Lin-Manuel Miranda, the genius behind Hamilton, has described his groundbreaking project as “America then being told by America now.” This statement is most often applied to the casting, choreography and style of the musical which presents the founding figures of the United States of America as people of color, and the story of our birth in a way coursing with contemporary language, sensibility, and vitality. Hamilton’s take on American history, however, penetrates deeper than its resetting the faces and the soundtrack that accompany the revolution. Miranda’s focus on the life and times of the “non-stop” immigrant and those, like their country, “young, scrappy, and hungry” allows for a radical reimagination of what was dear to America’s founders.
One moment that was telling in this reimagination came on a big stage: the Hamilton performance at the Tony Awards which came less than 24 hours after a man professing loyalty to the Islamic State used a semi-automatic rifle to murder 49 people on Latin night at an LGBTQ nightclub in Orlando.
Each element of the still unfolding tragedy resonates in different ways across the country and the Tony celebration was deeply affected. In addition to beautiful dedications, including Miranda’s own sonnet celebrating that “love is love is love”, the cast of Hamilton chose to acknowledge the murders by depicting the battle scene, “Yorktown (Turn the World Upside Down)”, without using muskets. Explaining this choice, the choreographer Andy Blankenbuehler affirmed that dropping the guns epitomized America, and was a fitting extension of the moment in the show that these muskets are lowered after winning liberty against the British.
While Hamilton is set against a story of a revolutionary war in which “guns and ships” must be procured and that, for good measure, ends with its hero shot to death in a duel, the meaning of “the right to bear arms” is not among the many heated constitutional issues explored in the play. This is interesting because the Second Amendment has become the focal point of a contemporary battle over understanding the founders’ and framers’ attitude toward the scope of the government’s authority, as well as the role of an armed citizenry in keeping it in check. And among the texts that are called on to support various claims as to the framers’ original intent are the Federalist Papers, initiated and chiefly written by Alexander Hamilton.
In its most common iteration the constitutional debate over gun ownership pits a reading of the second amendment as a collective right to maintain a “well regulated militia” against the affirmation of an individual right for the “people to bear arms.” Around those readings there exist degrees of willingness or refusal to balance freedom to own firearms with the authority of Congress to set restrictions as to the conditions of possession, manners of purchase, and types of weapon.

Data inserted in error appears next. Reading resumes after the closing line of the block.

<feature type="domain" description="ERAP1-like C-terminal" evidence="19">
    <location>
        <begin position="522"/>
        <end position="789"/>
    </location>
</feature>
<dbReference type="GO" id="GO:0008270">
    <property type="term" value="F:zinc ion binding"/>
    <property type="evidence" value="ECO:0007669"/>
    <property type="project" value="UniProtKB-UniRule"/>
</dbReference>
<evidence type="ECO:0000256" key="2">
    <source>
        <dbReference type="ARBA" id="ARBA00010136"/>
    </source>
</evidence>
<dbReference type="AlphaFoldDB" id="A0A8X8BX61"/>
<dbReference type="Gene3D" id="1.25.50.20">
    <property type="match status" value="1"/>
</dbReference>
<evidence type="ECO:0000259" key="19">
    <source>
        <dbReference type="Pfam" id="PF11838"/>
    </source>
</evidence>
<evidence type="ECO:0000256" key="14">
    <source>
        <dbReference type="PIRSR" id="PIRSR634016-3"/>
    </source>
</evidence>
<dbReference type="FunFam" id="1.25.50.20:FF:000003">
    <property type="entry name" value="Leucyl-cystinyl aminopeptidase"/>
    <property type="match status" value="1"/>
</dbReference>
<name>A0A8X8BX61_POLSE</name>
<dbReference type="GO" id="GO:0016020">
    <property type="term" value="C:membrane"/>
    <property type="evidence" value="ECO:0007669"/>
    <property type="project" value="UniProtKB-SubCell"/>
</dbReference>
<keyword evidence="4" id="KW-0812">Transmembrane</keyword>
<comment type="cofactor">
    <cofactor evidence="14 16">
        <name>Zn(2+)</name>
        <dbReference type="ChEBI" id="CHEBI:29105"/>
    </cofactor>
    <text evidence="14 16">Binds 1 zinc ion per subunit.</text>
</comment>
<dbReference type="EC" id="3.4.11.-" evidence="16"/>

To my understanding, neither an individual right for any desired purpose nor the limitation of arms to a regulated militia seem to be exactly in line with Hamilton and other defenders of the Constitution’s vision of a federal government strong enough to defend the Union, but capable of being held in check by the people. Ironically, of the major rationales for a right to bear arms, the ones that seem least radical — hunting and personal defense against criminal intruders — are farthest from the conversations of the framers. On the other hand, the need to hold despotic rulers accountable to their own citizenry was a major concern to overcome in order to win approval for the Constitution and the stronger union.
So, if the framers were to join today’s fray they might simultaneously undercut arguments for gun ownership that are most compelling for many Americans, and bolster some claims for superior firepower that are championed only by a minority. This seems completely contradictory. But, as Miranda’s Hamilton responds to Burr, “so is independence.”
So where does that leave us? With the genius of Hamilton teaching us how to appreciate the genius of Hamilton (and his compatriots). The founders and framers were historically all white men, property owners and, despite Hamilton’s having started from the bottom, members of the elite. They all had some degree of fear, if not disdain, for rule of the masses and did not know how long their experiment would last. Part of the power of Lin-Manuel Miranda’s masterpiece is that he cuts through each of those layers, not to reveal the founders’ ideas as disembodied and timeless, but rather to present new embodiments of their personalities and the reconstruction of their ideas for our particular time.
In showing how we can understand our origins in a way both faithful to and unbound by history, Hamilton may point us to a way the America then can be relevant to America now. As radical as the casting of people of color, as the leads in the telling of America’s birth is, it is matched by Miranda’s focus on words over bullets as the true revolutionary weapon and the great liberator of both individuals and peoples.
In facing the unfinished work, we too will not throw away our shot until the world turns upside down.
Michael Bernstein, a Rabbi, has served since 2009 as Rabbi of Congregation Gesher L’Torah, a vibrant and dynamic Synagogue community in north Atlanta where each person’s story is embraced and Judaism is personal. He was ordained as a conservative Rabbi at the Jewish Theological Seminary in New York in 1999. He and his wife Tracie have three children, Ayelet, Yaron and Liana.